3 Reasons to Start with Acceptance
If you’re trying to change your relationship to food and how you eat, that means you’re not happy with things as they are. Maybe you don’t like being obsessed with food, or feeling bad both physically and emotionally so often, or having so little energy to focus on other things in your life.
Given all that, you might feel like acceptance is the last thing you need, and I get it. When I was younger and heavier and didn’t have a good relationship with food, for a long time I wasn’t interested in acceptance. It felt like giving in and giving up, that I was going to settle for keeping things the way they were.
But I was wrong. No matter where you’re at, starting with acceptance will help you get where you want to go.
This doesn’t mean you have to end with acceptance, but if you don’t begin there, you won’t be able to move forward effectively. Here are three reasons to give this a try.
1 – You’ll know your starting point
When you’re struggling with food issues (or anything else), most of the time you focus on where you want to end up. This is understandable, but it also means that you’re trying to get somewhere without knowing how far away it or what you need to do to attain it.
You need to know your starting point, but to do that, you have to acknowledge and accept the reality of where you’re at now.
For example, in my situation, I wanted to get to a place where I didn’t feel upset by my food choices so often. But I couldn’t measure any improvement without acknowledging how often I felt upset about them in the first place.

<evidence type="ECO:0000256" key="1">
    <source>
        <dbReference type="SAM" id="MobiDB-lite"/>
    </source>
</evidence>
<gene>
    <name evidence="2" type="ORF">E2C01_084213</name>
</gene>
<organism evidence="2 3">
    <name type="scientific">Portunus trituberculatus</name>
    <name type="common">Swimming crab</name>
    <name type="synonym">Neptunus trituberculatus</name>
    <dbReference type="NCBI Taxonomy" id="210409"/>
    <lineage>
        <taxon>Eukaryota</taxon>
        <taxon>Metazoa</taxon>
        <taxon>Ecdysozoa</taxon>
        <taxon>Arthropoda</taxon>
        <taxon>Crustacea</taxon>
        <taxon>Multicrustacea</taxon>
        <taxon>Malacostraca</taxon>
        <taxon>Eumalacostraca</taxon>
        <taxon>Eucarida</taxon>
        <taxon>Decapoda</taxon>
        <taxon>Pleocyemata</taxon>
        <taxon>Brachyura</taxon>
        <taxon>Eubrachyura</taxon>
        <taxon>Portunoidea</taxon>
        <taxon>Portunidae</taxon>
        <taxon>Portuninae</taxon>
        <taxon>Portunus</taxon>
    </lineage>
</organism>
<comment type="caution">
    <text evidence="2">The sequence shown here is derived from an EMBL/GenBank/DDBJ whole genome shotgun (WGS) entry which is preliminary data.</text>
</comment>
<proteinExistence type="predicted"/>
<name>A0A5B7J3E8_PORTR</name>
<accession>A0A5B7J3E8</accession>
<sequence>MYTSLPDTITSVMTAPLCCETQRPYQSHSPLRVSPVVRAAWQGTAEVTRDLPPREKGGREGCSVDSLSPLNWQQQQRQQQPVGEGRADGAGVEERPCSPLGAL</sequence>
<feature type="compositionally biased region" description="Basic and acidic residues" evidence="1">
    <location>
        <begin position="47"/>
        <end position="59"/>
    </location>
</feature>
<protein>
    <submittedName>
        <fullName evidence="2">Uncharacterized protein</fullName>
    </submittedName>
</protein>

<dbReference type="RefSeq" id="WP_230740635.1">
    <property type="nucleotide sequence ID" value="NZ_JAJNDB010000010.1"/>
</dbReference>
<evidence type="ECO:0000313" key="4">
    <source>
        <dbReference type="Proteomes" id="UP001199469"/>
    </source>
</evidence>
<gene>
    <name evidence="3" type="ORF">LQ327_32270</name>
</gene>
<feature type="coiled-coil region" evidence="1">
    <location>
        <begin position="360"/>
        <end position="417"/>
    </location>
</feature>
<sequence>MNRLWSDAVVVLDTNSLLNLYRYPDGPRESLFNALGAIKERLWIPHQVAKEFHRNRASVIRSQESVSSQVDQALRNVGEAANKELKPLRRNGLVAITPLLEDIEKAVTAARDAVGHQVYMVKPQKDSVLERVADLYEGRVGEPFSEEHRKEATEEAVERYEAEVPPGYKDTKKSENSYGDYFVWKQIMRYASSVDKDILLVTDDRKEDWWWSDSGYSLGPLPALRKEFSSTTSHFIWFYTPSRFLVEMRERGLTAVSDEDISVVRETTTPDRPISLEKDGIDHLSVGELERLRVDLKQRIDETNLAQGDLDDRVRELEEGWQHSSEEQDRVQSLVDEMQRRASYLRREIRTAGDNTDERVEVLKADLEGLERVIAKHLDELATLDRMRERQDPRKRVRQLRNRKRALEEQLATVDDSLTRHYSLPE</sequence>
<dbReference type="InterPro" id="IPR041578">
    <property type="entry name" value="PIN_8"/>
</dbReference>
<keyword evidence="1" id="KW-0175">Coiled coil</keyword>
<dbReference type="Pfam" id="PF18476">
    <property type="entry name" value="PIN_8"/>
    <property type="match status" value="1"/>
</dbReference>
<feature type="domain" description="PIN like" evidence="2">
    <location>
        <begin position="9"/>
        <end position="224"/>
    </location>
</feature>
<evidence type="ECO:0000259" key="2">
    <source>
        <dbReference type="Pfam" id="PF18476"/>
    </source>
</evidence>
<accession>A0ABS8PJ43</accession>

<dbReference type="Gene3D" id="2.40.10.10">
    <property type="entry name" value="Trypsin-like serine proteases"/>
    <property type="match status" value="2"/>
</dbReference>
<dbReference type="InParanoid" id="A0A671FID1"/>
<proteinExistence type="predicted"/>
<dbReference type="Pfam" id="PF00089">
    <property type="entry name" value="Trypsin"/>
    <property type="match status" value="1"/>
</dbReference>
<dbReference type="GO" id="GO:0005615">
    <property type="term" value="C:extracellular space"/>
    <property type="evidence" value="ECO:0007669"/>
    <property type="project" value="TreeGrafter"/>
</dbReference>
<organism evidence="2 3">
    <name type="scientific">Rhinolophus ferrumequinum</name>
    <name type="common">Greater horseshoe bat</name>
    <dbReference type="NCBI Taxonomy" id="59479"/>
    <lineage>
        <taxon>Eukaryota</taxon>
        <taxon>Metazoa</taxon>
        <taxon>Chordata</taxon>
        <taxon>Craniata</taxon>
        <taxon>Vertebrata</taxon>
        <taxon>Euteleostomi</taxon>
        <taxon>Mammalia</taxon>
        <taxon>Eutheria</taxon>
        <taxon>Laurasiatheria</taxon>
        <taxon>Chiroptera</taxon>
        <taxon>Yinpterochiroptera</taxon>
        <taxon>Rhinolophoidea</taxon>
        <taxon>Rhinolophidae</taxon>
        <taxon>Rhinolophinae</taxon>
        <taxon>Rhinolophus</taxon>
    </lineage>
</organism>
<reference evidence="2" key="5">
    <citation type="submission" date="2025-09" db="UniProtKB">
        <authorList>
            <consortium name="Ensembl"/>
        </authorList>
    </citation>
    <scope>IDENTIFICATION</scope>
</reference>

Likewise, saying that I wanted to have more energy wasn’t very helpful. More energy than what? Only by accepting how little energy I currently had could I start to notice any changes.
2 – You’ll feel more peaceful
Now, I know that accepting where you’re at can feel scary. It means that you have to confront some things that you’ve probably been turning a blind eye to because you don’t think you’ll like the truth.
I get that. It is scary. It can also be painful at first when you realize that things aren’t perhaps what you thought they’d be.
But here’s the good news. Once you get past that initial fear, you end up feeling more peaceful.
When you’re in denial about some aspects of your life, that creates a certain tension in you, even if you’re not aware of it. Subconsciously, you realize that there’s a problem, but because you refuse to face it, you experience a sense of disconnect.
After accepting the reality, though, you don’t have that tension. You know the truth, and even if it’s not what you’d like, just that acknowledgment gives you a sense of ease.
In my case, I still remember a time after I started eating mindfully when I bumped into a couple who knew me when I was in high school, and the woman commented that I looked like I’d found peace. I hadn’t realized it before she said it, but she was right.
3 – You’ll be more mindful
Finally, accepting your current situation helps you become more mindful.
Because you’re not in denial anymore, you can pay attention to your habits and choices without being afraid of what you’ll learn. After all, you already know the truth. It doesn’t have the power to shock or upset you as it did before.
And once you’re paying attention, you can make more mindful and deliberate choices. Even if you end up making a choice you regret, it’s easier to work through. Since you’ve already done some hard work with acceptance, you have the courage to do a little more and find out what prompted you to make that choice.
This all becomes a positive cycle of reinforcement, allowing you to see and acknowledge where you’re at while also taking steps to where you want to be.
Acceptance is the best place to start
Accepting your current situation with food and eating isn’t always easy. It can take a lot of courage to face reality.
But if you can find that courage and accept that reality, you’ll gain so much. You’ll have a true sense of your current situation, you’ll feel more at peace, and you can be more mindful. And it’s the best place to start if you want to move towards a different way of being.